"Wherever there was poverty and tragedy in the world - there was Abie," Peres said. "I don't know of anyone who has given as much as he has. He has shown us what one person can do."
Then, turning to Nathan, Peres said: "I know that it's not easy for you, but I'm sure that the dream that you dreamt will be realized regardless of the skeptics."
Beilin didn't miss the opportunity to introduce a political note into his remarks and commented on how easy it was for people to glorify war, and how easy it was for them to say that there is no one to talk to on the other side and that peace is unattainable.
He pondered on what one could do in the face of this "collective stupidity" by the majority, and comforted himself with the belief that in the final analysis the minority would win. The minority, he said, could be a few people or even just one person, such as Abie Nathan.
n ACTUALLY, PEOPLE from both sides do talk to each other as will be evidenced today when chief PLO negotiator Dr. Saeb Erekat and Israel's Housing Minister Meir Shitreet meet at Jerusalem's Ambassador Hotel under the auspices of the Israel/Palestine Center for Research and Information. The 3 p.m. meeting is open to the public.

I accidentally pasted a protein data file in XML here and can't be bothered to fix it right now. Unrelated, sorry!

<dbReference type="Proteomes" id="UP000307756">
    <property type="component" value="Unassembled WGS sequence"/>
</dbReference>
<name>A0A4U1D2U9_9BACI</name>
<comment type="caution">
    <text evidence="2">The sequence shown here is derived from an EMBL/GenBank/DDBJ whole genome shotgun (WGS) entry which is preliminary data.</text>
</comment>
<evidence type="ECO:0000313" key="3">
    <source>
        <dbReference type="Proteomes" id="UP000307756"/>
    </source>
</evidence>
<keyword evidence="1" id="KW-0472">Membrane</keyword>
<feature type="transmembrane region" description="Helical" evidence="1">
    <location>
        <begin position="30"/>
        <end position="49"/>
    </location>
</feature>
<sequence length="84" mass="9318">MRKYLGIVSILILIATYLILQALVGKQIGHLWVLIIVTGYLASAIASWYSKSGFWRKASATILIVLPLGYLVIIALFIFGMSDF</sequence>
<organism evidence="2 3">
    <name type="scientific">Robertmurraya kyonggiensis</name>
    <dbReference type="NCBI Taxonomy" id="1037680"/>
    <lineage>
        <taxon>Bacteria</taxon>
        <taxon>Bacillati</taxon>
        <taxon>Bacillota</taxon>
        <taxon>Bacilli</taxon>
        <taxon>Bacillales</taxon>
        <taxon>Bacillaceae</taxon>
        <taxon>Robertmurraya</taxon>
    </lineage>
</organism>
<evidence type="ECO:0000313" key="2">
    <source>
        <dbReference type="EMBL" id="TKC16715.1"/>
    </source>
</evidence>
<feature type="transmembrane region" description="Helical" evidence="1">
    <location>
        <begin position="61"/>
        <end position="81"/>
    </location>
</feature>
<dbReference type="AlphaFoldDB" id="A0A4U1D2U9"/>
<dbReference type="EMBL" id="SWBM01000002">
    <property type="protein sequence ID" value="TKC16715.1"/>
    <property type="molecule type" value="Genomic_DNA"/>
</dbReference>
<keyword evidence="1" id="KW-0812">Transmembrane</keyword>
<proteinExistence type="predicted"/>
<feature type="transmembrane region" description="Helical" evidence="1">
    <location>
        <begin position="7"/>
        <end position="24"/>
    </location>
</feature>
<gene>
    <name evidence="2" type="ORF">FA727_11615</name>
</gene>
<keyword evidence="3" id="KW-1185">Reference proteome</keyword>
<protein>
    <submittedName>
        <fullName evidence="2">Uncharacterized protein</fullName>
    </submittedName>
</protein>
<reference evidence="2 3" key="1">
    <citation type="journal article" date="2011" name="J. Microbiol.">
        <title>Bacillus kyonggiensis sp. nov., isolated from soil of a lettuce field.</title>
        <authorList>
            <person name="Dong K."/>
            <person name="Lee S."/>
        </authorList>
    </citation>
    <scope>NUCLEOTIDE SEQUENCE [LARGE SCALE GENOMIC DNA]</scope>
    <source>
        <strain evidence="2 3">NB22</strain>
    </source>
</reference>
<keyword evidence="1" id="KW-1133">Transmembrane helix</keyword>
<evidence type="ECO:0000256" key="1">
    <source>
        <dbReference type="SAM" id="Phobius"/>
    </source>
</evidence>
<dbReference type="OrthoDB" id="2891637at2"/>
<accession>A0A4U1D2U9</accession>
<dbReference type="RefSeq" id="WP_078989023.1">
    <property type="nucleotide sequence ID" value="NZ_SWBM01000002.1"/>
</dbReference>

n IN PREVIOUS years, British Ambassadors usually celebrated Queen Elizabeth's birthday some time in June, close to the date of her official birthday. But June is both a very hot, humid and busy period in Israel, so British Ambassador Tom Phillips and his wife Anne chose a generally more comfortable time and celebrated Her Majesty's 81st birthday, closer to the actual date of her birth on April 21.
The event was even more festive than in the past with guests walking along a red carpet that stretched from the entrance hall to the stairs at the end of the patio leading to the garden.
The patio itself was strikingly decorated in the British national colors of red, white and blue, and outside the residence a laser beam had the Union Jack sweeping across the pavement and soaring to the sky.
Electric light poles in streets leading to the residence were adorned with British and Israeli flags. Inside the house was a photo exhibition, featuring important British personalities who have visited Israel, including Prime Minister Tony Blair in poses with Ehud Olmert and Shimon Peres, Foreign Secretary Margaret Beckett with Tzipi Livni, Lord Allenby with Beersheba Mayor Yaakov Terner, and one of Phillips with Israel Prize laureate, industrialist Dov Lautman.
As always there was a kilted Scottish piper, who came in for special attention during the sunset ceremony in which the flag mounted on the rooftop of the residence was lowered. This year the bagpipes were played by Sergeant James Scott of the Royal Corps of Signals, Pipes and Drums. Many of the guests were delighted by the presence of Sir Andrew and Lady Sarah Burns.